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    Bollinger delivers new PSVs for Bordelon Marine

    Vessel & ROV News // January 25, 2006

    The Bollinger built Sarah Bordelon on trials.

    Bollinger Shipyards in Lockport, Louisiana, has delivered the PSVs Sarah Bordelon and Marcelle Bordelon to Bordelon Marine, also of Lockport, Louisiana.

    In 2001 Bordelon Marine took delivery of three of the Bollinger 145ft mini supply boats, which expanded the Bordelon fleet to six vessels, and has once again taken the opportunity to increase its fleet with new vessels.

    The newbuilds are 163ft long with a 36ft beam and a depth of 11.5ft. Light draft is 5.4ft and maximum draft is 9.7ft. Liquid mud capacity is 1,230 BBL's, methanol capacity is 44,600 gallons and fuel oil is 57,200 gallons. Deck cargo capacity exceeds 370 tonnes, with an open deck that measures 110ft x 30ft. The vessels are classed ABS Load Line, DP, USCG Sub Chapter L, OSV. 

    "We decided early on that we wanted to raise the bar and build vessels that were completely state-of-the-art, said Wes Bordelon, owner and vice president of operations, of Bordelon Marine. "These vessels utilize a number of cutting edge systems only found commonly on much larger vessels. Systems such as computerized alarm and cargo monitoring, satellite communications, electronic logs and charting software are all a part of being able to provide our customers with a higher level of service and efficiency."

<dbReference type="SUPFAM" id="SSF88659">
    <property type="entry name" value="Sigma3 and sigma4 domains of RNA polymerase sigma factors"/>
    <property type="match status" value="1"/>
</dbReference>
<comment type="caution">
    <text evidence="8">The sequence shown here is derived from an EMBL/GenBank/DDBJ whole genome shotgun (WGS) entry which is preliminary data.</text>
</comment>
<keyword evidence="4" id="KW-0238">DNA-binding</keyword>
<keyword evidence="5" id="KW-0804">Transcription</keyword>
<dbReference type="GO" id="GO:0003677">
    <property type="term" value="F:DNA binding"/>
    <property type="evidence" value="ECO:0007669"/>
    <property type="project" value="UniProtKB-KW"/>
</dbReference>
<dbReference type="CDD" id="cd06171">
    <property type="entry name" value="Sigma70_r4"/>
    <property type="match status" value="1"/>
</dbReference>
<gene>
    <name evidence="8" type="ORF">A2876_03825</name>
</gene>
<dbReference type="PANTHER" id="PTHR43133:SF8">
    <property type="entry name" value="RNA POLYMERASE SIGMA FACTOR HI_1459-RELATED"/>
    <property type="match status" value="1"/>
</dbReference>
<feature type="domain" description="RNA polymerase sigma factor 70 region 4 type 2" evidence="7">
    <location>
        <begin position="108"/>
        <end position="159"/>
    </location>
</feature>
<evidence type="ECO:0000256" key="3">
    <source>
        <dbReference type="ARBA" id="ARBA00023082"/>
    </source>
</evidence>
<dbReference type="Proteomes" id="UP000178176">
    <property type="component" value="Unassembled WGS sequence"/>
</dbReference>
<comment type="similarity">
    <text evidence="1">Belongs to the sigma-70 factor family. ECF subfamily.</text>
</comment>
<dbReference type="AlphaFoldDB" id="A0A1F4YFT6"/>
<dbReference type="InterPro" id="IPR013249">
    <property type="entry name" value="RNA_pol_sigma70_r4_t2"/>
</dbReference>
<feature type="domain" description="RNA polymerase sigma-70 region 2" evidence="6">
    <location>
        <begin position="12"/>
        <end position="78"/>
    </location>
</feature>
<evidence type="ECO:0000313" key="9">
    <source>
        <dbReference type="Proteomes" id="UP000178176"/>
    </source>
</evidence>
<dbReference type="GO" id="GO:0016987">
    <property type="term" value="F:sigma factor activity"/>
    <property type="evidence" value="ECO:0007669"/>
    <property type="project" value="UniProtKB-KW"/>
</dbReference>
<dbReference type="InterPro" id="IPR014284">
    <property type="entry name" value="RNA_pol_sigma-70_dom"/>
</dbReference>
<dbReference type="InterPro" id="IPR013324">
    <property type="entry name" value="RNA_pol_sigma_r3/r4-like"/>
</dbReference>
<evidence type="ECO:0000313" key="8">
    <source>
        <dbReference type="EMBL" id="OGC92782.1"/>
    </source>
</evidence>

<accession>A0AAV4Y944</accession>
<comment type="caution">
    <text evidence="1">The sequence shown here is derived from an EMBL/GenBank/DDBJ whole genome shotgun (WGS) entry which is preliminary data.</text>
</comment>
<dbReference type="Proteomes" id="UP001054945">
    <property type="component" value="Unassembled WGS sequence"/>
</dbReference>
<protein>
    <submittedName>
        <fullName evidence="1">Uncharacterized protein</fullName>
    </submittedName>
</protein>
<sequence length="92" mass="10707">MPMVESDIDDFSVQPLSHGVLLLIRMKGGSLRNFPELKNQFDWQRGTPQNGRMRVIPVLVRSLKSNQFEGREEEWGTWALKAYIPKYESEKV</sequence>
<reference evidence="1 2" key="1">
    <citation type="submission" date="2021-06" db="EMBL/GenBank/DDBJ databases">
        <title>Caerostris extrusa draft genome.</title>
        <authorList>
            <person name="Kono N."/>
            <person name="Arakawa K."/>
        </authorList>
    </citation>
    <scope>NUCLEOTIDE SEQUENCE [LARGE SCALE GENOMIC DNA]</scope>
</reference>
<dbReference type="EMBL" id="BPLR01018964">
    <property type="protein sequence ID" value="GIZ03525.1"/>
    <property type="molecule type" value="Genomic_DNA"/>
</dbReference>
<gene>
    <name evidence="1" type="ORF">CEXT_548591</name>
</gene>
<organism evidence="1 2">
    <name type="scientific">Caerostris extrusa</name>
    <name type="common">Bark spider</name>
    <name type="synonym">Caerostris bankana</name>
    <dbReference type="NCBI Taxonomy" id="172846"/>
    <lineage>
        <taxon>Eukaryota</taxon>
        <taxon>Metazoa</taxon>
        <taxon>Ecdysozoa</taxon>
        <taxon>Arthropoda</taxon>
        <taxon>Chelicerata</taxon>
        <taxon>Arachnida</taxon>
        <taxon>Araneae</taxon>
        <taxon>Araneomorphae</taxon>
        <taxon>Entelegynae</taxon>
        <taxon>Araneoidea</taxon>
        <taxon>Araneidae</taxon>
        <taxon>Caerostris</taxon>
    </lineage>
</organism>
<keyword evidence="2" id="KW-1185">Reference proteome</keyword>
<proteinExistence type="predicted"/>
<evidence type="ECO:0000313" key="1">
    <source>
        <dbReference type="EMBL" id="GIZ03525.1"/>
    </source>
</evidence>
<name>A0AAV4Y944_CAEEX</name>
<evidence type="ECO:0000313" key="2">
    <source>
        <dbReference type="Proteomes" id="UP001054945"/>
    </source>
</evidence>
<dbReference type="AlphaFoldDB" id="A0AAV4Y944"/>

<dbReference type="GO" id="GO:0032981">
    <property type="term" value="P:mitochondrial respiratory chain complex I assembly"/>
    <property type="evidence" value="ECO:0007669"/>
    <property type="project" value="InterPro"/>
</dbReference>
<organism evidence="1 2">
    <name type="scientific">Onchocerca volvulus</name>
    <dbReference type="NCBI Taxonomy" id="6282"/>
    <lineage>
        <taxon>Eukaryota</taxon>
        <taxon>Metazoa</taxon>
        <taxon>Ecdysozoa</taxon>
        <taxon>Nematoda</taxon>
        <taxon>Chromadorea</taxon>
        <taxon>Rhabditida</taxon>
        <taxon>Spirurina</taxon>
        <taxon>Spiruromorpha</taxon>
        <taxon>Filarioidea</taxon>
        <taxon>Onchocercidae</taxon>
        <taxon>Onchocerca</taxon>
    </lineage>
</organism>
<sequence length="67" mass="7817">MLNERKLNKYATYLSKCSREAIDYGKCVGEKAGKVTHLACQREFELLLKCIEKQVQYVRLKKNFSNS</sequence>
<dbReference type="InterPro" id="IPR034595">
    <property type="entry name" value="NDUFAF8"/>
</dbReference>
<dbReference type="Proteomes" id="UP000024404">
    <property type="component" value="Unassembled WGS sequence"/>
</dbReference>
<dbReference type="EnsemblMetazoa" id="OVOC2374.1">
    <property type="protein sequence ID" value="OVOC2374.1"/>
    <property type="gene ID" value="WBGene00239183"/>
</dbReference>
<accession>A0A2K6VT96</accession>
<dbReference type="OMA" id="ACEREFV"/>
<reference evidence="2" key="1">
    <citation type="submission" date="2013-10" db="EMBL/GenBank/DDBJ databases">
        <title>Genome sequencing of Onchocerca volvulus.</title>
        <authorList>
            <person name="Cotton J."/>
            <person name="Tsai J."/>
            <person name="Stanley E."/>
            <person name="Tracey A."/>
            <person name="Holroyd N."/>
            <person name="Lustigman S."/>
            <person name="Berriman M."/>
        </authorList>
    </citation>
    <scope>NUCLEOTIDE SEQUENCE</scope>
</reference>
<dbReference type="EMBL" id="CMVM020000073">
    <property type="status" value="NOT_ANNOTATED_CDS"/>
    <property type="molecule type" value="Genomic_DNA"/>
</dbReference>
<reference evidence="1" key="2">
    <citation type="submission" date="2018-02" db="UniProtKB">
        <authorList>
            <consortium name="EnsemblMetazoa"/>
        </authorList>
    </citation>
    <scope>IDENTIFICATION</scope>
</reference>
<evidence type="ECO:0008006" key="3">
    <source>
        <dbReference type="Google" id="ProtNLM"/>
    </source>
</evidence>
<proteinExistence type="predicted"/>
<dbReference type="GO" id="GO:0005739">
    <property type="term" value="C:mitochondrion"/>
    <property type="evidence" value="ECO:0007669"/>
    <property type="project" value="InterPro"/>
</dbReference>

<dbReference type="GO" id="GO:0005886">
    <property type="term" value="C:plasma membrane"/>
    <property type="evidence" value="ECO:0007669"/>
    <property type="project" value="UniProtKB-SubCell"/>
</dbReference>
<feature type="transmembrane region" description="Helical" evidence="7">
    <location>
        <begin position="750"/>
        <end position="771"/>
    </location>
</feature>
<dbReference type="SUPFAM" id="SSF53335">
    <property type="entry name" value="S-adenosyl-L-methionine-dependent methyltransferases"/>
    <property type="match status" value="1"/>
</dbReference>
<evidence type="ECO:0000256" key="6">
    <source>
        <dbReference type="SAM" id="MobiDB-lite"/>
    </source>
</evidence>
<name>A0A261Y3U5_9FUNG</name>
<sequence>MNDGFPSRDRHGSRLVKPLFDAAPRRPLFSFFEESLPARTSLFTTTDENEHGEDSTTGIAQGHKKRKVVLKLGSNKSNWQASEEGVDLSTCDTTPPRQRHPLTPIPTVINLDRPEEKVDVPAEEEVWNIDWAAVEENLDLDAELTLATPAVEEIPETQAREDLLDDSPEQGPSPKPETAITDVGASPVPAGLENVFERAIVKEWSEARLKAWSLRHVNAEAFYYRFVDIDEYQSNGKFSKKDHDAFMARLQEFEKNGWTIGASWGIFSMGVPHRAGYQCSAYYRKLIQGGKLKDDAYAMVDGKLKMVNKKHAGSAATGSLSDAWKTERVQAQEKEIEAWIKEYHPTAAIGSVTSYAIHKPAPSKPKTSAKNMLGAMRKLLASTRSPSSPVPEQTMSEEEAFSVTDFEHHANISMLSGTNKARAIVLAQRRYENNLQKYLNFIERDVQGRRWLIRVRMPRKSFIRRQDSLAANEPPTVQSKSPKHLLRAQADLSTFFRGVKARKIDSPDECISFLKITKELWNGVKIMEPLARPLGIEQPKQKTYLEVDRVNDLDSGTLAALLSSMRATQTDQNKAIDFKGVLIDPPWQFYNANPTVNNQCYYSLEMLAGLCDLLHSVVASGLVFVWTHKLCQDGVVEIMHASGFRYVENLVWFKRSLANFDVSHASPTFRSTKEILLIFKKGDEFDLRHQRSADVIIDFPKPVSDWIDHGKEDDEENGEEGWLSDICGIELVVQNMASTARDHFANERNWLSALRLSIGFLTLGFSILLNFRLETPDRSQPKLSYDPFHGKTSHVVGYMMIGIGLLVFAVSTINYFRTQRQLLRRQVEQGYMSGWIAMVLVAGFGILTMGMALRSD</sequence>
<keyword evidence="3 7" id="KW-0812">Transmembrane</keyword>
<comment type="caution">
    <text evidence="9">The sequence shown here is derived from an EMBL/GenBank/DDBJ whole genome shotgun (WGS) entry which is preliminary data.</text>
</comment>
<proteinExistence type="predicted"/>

Meeting increased demands of the industry, the Bordelon vessels were designed with equipment typically associated with larger supply vessels - both vessels are outfitted with the BEIER IVCS 2000 Dynamic Positioning System, Independent Rudders Steering Control, and Propulsion Control System. The systems allow the user to control, monitor and alarm any equipment via a touch screen interface. Graphic displays allow the user to view different control and monitoring screens of each group of systems being monitored.

    Each vessel is powered by 2 x Cummins KTA 38M0 main engines, driving Twin Disc 5301 reduction gears. The vessels have 1900 GPM Stang fire monitors, powered by an 8 x 6 Crane Denning fire pump, driven by a Cummins N14 diesel engine.

           

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